15 Forgotten Secrets About Princess Diana’s Unstable Childhood
Throughout her courtship and marriage to Prince William and even after their divorce, Princess Diana was the picture of elegance and grace. The People’s Princess as she was called, seemed vivacious and full of life. She was always smiling, taking her sons Princes William and Harry on vacations, and advocating for children’s rights, especially those who were suffering from medical conditions or who were severely impoverished.
We now know that Princess Diana had her own struggles. Deeply unhappy in her marriage to the future King of England, she went through bouts of depression, suffered from an eating disorder, and she felt very lonely as a member of the royal family. Many people don’t know that Princess Diana’s childhood as a member of the elite Spencer family was just as unstable and isolating. Before her tragic death in 1997, Princess Diana spoke with author Andrew Morton for his biography, Diana: Her True Story. Here are some forgotten secrets about her childhood.
1. Just another girl
The Spencer family had been aligned with the royal family for generations. In fact, both of the late-princesses’ grandmothers had served as ladies-in-waiting to Queen Elizabeth, The Queen Mother. When Princess Diana was born on July 1, 1961, at Park House in Sandringham, Norfolk, she was the fourth of five children.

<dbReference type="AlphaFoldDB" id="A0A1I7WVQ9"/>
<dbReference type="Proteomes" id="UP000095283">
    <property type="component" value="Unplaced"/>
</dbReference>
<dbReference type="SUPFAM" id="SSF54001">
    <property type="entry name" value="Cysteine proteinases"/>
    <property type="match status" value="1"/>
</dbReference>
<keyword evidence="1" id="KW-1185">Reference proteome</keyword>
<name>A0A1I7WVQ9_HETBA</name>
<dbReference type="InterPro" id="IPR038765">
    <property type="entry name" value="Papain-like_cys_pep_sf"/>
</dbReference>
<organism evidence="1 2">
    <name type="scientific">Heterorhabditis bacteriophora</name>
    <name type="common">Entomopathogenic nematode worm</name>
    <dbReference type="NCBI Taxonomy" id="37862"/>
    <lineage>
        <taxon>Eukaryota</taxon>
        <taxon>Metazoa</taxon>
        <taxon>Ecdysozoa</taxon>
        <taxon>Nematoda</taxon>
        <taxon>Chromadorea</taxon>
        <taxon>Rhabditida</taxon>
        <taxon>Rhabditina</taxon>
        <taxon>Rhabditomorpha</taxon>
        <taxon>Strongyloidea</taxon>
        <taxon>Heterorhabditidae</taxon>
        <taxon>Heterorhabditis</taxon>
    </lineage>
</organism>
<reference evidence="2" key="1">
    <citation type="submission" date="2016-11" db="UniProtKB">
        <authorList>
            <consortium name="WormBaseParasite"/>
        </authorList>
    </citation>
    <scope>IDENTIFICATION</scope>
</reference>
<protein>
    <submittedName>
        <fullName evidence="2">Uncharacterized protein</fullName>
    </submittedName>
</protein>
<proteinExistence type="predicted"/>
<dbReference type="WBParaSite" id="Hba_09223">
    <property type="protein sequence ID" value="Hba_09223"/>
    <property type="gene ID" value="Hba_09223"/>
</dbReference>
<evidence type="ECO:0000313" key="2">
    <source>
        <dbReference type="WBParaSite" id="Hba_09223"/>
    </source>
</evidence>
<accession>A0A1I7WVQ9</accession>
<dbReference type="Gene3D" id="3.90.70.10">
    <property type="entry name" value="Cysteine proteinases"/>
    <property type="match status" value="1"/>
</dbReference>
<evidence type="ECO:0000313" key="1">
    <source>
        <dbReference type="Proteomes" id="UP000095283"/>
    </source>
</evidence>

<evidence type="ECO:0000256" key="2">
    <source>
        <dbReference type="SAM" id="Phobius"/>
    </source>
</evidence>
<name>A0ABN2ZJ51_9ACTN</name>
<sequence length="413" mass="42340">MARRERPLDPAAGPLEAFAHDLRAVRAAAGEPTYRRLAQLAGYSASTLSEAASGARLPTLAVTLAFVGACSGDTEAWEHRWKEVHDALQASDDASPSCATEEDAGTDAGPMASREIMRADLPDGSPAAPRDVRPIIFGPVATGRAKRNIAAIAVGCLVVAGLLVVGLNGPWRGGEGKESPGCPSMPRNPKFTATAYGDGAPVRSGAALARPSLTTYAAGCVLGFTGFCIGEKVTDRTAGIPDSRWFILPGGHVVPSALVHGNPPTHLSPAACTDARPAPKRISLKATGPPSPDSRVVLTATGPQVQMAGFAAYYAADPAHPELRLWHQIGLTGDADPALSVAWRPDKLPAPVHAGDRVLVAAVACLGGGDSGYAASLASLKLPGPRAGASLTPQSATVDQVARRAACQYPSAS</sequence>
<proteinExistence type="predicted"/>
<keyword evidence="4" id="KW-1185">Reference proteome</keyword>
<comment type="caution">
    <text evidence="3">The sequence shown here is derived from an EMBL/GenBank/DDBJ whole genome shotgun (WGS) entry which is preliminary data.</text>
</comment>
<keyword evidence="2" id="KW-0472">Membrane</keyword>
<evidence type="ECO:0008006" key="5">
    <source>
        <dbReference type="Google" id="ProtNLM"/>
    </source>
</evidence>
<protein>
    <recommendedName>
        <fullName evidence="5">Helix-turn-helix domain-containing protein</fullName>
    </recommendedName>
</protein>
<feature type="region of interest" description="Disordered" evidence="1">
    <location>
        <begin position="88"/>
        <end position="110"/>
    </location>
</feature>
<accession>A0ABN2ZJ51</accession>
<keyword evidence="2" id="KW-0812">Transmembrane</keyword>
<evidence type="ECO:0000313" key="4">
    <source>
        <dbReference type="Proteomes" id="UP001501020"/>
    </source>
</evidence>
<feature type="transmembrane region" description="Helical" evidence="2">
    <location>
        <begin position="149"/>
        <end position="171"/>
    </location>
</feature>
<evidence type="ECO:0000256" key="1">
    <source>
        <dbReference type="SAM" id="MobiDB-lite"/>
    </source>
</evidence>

Unfortunately, her birth was not a happy occasion. The Spencers were hoping for a boy to carry on the family line. The princess’ parents were so disappointed to have yet another girl that they refused to choose a name for a week until they settled on Diana Frances. The princess’ older brother John had died a year before she was born, 10 hours after his birth.
Next: Her parents’ relationship was already crumbling by the time she was born.
2. A strained marriage
Princess Diana was the third daughter which gravely disappointed her parents and put a massive strain on their marriage. John Spencer, Viscount Althorp and his first wife, Frances Spencer were so desperate for a male heir that Lady Althorp was sent to Harley Street clinics in London to determine the cause of the “problem.”
Princess Diana told Andrew Morton, “Both parents were crazy to have a son and heir, and there comes a third daughter. What a bore … I’ve recognized that now. I’ve been aware of it, and now I recognize it and that’s fine. I accept it.”
Next: There was no communication in the Spencer household.
3. Constant instability
The Spencers were a very wealthy family, and Princess Diana grew up on the lush Althorp Estate which was a literal castle. However, due to the strain of not having a male heir, her parents made her home feel cold and isolating. She recalled always seeing her mother crying. Her father was no better and “never spoke about it.”
The princess also recalled things at Althrop being very unstable. She said there was a frequent change of nannies and lack of communication in the family.
Next: The pain of her parents’ divorce.
4. A cruel divorce